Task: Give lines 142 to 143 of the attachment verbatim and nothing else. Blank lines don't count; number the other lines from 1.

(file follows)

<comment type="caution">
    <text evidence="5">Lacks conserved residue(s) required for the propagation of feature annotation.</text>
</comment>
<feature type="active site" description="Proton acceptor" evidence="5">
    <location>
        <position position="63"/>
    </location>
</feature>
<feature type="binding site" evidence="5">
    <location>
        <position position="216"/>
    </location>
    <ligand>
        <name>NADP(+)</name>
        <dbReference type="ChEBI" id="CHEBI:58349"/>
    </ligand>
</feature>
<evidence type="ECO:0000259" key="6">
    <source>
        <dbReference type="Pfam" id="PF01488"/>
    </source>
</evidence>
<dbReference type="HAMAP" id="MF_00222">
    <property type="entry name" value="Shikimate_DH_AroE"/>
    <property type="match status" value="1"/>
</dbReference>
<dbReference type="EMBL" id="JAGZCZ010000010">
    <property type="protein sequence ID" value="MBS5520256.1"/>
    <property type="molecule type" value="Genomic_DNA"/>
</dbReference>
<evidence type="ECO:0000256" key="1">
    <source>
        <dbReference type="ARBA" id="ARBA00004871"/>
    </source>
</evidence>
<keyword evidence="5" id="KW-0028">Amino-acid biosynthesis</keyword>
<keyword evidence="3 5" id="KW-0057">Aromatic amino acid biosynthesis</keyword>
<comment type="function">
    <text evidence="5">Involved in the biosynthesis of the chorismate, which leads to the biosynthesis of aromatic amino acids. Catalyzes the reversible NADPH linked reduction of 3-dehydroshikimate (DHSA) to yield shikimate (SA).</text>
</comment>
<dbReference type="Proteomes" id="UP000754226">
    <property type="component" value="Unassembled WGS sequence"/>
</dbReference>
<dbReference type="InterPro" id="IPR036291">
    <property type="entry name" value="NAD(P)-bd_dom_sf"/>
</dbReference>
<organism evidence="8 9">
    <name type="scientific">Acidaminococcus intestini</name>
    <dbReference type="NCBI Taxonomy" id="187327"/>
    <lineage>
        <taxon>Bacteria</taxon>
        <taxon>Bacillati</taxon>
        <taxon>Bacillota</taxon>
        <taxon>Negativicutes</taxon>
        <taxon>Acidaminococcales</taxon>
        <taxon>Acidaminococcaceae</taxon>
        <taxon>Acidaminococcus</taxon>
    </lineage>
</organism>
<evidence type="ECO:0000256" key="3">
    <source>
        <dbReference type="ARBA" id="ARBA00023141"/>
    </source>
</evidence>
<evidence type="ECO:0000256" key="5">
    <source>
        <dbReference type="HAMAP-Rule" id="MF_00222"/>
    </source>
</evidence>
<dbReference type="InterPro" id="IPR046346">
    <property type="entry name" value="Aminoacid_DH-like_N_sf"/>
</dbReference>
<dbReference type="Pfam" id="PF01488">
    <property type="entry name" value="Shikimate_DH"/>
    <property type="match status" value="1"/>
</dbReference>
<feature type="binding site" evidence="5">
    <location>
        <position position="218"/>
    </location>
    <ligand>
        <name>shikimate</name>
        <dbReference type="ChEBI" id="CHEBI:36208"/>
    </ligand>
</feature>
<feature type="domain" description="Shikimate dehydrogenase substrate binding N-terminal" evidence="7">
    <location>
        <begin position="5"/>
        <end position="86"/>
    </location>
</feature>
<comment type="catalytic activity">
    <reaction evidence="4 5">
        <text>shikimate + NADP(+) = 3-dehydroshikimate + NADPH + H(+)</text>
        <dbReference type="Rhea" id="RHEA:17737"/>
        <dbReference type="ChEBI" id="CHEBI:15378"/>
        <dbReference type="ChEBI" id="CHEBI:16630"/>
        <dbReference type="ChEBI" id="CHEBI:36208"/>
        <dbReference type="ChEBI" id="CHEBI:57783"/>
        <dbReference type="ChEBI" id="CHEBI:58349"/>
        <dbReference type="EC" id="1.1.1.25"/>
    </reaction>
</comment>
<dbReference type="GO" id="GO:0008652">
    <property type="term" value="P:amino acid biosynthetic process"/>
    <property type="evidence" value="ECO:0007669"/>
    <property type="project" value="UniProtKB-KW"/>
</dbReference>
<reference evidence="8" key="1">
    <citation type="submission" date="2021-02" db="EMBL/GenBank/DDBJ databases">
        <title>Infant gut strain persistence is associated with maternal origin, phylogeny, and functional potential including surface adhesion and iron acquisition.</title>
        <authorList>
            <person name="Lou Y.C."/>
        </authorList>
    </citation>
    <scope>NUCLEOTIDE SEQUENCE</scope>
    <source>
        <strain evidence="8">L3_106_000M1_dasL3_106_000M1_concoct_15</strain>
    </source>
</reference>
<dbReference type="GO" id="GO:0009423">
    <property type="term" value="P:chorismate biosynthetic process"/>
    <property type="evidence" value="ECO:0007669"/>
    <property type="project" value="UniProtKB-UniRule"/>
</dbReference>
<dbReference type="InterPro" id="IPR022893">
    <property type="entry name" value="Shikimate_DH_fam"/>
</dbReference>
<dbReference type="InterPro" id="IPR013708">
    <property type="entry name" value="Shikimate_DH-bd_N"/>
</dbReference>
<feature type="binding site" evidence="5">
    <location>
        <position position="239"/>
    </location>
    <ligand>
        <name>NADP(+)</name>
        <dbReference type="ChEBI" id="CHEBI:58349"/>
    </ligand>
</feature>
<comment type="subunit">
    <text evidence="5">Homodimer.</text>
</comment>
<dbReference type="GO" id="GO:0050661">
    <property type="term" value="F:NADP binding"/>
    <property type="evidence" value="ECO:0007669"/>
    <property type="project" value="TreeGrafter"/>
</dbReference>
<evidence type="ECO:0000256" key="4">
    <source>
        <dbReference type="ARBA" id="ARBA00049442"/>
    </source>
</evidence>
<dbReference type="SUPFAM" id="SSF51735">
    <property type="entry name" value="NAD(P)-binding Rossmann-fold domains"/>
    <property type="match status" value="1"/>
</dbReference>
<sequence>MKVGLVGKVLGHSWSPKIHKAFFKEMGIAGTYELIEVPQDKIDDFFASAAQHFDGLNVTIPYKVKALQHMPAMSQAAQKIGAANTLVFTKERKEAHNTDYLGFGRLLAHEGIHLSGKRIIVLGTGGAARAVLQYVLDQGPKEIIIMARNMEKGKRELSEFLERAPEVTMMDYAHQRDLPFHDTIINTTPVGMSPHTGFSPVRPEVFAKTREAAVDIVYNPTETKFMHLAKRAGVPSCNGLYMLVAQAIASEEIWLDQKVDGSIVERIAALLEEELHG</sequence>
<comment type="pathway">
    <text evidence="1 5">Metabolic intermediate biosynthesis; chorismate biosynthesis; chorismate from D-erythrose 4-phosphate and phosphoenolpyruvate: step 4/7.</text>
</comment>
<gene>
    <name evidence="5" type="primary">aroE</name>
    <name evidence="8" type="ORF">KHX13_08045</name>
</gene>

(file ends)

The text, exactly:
    <text evidence="5">Homodimer.</text>
</comment>